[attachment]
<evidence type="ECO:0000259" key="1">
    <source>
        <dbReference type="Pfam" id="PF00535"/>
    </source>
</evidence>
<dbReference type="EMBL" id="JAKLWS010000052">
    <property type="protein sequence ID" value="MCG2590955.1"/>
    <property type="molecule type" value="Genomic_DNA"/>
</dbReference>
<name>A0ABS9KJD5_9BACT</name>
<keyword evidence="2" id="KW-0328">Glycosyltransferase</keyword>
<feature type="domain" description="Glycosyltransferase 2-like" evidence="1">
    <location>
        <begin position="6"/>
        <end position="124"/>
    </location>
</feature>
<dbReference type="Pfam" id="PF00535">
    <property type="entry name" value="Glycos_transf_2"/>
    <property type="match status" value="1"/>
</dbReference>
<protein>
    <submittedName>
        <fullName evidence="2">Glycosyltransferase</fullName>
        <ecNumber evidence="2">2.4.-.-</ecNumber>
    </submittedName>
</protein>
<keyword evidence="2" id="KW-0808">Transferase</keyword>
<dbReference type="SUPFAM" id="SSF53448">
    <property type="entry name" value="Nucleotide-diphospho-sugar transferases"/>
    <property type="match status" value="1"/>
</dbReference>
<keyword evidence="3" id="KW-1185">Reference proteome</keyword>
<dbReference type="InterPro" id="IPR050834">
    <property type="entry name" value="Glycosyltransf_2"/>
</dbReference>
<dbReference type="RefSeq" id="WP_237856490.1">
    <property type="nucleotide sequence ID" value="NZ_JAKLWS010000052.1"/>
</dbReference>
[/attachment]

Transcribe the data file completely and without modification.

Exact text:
<evidence type="ECO:0000259" key="1">
    <source>
        <dbReference type="Pfam" id="PF00535"/>
    </source>
</evidence>
<dbReference type="EMBL" id="JAKLWS010000052">
    <property type="protein sequence ID" value="MCG2590955.1"/>
    <property type="molecule type" value="Genomic_DNA"/>
</dbReference>
<name>A0ABS9KJD5_9BACT</name>
<keyword evidence="2" id="KW-0328">Glycosyltransferase</keyword>
<feature type="domain" description="Glycosyltransferase 2-like" evidence="1">
    <location>
        <begin position="6"/>
        <end position="124"/>
    </location>
</feature>
<dbReference type="Pfam" id="PF00535">
    <property type="entry name" value="Glycos_transf_2"/>
    <property type="match status" value="1"/>
</dbReference>
<protein>
    <submittedName>
        <fullName evidence="2">Glycosyltransferase</fullName>
        <ecNumber evidence="2">2.4.-.-</ecNumber>
    </submittedName>
</protein>
<keyword evidence="2" id="KW-0808">Transferase</keyword>
<dbReference type="SUPFAM" id="SSF53448">
    <property type="entry name" value="Nucleotide-diphospho-sugar transferases"/>
    <property type="match status" value="1"/>
</dbReference>
<keyword evidence="3" id="KW-1185">Reference proteome</keyword>
<dbReference type="InterPro" id="IPR050834">
    <property type="entry name" value="Glycosyltransf_2"/>
</dbReference>
<dbReference type="RefSeq" id="WP_237856490.1">
    <property type="nucleotide sequence ID" value="NZ_JAKLWS010000052.1"/>
</dbReference>